The European Commission is keen to introduce a new system to guard against a repeat of the 2008 banking crisis. Under the plans, regulators would be given new powers and encouraged to tackle cross-border issues.
Barnier wants to shield taxpayers from a repeat of 2008
Taxpayers should no longer be responsible for bailing out banks, the European Union's top official for market regulation said on Wednesday, vowing to avoid a repeat of the 2008 financial crisis.
"I am absolutely determined to do everything in our power ... to spare taxpayers from paying for the banks," EU Internal Market Commissioner Michel Barnier said, adding, "It is the banks that should pay themselves."
Irish taxpayers must grudgingly foot a 45-billion-euro bill
"Never again should we leave governments and taxpayers with the unacceptable choice ... between a catastrophe or a state-funded rescue," Barnier insisted.
The European Commission says greater supervision of the banks is the only way to stop a meltdown.
Barnier wants to force financial institutions to draw up contingency plans for crisis situations and to give regulators the power to fire the management if there are clear signs a bank is running into trouble.
Barnier's stated aim is prevention - a notion that is popular in countries like Ireland, according to Arthur Beasley of the Irish Times. Irish taxpayers are currently looking at a 45-billion euro ($63 billion) banking sector bill.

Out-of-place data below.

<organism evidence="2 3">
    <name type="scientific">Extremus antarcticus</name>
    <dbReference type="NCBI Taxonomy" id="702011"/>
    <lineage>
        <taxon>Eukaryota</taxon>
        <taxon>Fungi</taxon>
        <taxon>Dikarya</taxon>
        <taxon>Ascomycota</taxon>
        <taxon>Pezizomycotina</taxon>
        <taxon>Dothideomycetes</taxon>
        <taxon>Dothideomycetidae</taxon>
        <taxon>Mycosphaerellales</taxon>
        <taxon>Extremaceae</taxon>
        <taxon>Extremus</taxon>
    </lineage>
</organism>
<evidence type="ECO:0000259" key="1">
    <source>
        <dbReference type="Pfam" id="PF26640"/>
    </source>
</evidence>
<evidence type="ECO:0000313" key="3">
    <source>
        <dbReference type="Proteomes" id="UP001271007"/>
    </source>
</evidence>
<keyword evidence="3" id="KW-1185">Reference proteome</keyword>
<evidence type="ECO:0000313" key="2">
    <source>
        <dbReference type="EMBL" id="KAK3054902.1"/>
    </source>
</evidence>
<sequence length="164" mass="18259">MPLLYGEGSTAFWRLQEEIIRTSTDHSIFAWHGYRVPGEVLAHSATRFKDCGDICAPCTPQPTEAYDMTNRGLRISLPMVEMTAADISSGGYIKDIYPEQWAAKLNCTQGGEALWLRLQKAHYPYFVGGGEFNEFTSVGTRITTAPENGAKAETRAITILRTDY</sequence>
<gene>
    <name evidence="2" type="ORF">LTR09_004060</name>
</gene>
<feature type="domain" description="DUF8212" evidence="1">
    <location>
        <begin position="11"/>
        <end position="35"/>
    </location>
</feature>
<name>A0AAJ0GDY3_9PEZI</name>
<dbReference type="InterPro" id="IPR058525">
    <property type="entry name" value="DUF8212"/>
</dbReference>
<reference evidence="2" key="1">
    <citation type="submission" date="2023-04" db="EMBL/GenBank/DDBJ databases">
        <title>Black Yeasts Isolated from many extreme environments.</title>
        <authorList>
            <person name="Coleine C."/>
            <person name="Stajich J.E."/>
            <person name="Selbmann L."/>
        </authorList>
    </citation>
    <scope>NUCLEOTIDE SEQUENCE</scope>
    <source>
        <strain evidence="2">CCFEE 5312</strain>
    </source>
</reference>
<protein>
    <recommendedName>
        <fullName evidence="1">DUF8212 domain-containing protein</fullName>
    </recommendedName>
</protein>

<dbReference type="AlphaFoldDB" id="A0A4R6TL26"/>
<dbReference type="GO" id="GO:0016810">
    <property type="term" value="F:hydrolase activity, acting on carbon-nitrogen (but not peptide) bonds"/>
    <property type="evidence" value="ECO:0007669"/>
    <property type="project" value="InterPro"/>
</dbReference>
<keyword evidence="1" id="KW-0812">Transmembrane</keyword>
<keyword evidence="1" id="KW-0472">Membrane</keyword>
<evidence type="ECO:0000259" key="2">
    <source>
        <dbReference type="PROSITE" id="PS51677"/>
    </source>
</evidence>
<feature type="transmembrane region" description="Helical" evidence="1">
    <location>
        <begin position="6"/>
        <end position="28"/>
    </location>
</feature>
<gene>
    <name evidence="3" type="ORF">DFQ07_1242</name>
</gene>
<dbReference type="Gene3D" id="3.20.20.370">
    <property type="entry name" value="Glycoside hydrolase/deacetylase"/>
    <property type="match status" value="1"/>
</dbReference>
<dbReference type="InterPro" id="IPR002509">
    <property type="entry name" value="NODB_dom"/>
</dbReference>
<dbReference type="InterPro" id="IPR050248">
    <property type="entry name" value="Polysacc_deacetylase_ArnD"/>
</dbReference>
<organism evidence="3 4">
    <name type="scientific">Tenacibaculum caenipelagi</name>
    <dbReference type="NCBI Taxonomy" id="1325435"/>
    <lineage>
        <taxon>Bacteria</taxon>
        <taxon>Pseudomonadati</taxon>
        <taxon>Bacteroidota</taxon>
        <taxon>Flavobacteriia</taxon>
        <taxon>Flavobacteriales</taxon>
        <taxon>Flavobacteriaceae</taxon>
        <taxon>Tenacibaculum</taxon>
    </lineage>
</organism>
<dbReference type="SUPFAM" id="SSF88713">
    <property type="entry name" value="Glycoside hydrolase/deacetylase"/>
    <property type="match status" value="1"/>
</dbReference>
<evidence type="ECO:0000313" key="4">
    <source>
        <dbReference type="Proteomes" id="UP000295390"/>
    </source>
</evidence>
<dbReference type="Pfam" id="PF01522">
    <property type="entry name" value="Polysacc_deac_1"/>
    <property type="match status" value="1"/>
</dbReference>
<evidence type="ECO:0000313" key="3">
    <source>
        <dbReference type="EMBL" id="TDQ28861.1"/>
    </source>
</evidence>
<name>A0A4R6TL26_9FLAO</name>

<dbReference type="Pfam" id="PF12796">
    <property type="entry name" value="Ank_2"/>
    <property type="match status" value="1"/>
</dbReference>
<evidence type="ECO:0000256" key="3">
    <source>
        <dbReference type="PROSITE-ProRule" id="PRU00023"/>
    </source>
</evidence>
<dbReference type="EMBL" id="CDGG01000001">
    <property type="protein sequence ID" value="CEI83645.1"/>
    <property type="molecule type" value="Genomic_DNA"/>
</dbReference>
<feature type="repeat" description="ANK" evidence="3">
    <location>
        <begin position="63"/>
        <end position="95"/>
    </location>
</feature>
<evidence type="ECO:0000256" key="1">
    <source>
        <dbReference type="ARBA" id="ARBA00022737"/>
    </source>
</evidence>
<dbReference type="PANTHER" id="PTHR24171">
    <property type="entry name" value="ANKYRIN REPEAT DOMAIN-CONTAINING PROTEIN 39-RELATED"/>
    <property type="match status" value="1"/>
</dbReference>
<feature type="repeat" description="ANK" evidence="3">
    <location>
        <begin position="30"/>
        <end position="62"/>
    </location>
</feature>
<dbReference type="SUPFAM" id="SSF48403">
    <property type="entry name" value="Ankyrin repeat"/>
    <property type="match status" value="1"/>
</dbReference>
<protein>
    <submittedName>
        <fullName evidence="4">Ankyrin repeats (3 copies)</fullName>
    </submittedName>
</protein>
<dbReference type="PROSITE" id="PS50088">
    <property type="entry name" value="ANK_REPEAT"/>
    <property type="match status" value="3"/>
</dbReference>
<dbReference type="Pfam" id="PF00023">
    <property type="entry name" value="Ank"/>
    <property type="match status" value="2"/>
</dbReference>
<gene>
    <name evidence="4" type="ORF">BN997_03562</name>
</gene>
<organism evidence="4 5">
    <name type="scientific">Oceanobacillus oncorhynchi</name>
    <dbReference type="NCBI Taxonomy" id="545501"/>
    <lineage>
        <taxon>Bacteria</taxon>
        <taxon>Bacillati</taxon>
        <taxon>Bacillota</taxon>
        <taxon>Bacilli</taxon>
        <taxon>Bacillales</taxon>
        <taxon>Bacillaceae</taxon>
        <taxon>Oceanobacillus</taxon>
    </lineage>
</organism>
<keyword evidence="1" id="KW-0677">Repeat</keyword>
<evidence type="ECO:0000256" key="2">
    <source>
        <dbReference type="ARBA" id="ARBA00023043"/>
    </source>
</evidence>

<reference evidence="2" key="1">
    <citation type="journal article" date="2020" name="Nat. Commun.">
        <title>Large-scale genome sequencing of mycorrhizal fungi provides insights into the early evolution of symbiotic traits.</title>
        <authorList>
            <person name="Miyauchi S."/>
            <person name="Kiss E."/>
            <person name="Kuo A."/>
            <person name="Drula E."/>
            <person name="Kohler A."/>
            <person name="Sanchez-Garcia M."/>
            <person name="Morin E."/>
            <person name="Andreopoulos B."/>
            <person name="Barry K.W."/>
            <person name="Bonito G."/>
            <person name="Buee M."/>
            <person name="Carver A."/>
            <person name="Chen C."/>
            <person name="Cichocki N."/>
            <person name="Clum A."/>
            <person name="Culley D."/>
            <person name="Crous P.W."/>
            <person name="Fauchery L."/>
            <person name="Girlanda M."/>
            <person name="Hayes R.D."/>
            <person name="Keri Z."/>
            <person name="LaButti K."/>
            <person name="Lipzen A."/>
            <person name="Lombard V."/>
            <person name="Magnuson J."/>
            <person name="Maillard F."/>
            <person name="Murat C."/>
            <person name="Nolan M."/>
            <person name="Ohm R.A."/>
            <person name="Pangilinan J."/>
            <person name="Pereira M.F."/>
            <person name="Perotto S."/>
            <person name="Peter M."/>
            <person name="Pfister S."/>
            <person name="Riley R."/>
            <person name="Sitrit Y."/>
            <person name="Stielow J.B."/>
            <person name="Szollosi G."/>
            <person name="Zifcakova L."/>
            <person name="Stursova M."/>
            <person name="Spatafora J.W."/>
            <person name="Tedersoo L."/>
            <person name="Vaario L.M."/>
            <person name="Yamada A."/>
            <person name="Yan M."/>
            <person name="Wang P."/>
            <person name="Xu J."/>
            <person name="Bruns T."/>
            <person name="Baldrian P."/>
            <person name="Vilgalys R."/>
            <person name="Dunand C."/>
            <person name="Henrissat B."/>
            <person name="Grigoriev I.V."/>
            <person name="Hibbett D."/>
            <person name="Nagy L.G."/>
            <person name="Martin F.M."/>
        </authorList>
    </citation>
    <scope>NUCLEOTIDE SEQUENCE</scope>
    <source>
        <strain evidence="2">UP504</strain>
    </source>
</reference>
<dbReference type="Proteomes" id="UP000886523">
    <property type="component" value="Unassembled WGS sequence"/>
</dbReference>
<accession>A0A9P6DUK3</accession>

"I think that anything that would increase regulation - if it proved effective - would indeed be welcome, because what we saw in Ireland was regulatory failure heaped upon political failure, heaped upon massive, excessive lending in the banking system," Beasley said.
A pan-European 'college'
But it's not just national banks that are the problem. Many European banks operate across Europe, and yet there is no established pan-European system.
Barnier has proposed such a system to clean up the difficulties incurred by banks crossing borders; the commissioner wants national regulators to pool together in what he calls a "college" so that they can manage cross-border banking crises.
Britain is expected to resist strong regulations
"This college will have the power to force creditors to pay up in order to save the bank in the early stage of a crisis," Barnier said, adding that regulators would "be able to ban certain financial activities," as well as "force through a change of management or even nominate a special manager."
Banks to lobby against the proposals
But some, including Beasley, are skeptical that more regulation on paper wouldn't amount mean better practice in real life
"A regulatory system only works if it's operated with zeal, and no amount of rules or regulations are going to prevent another catastrophe if the regulators are asleep," Beasley said.
European banks will lobby hard to get this tough new medicine watered down. However, they will have the backing of countries like Britain, which is expected to push to protect the City of London from more red tape from Brussels.
Author: Vanessa Mock, Brussels (dl/dpa)
Editor: Richard Connor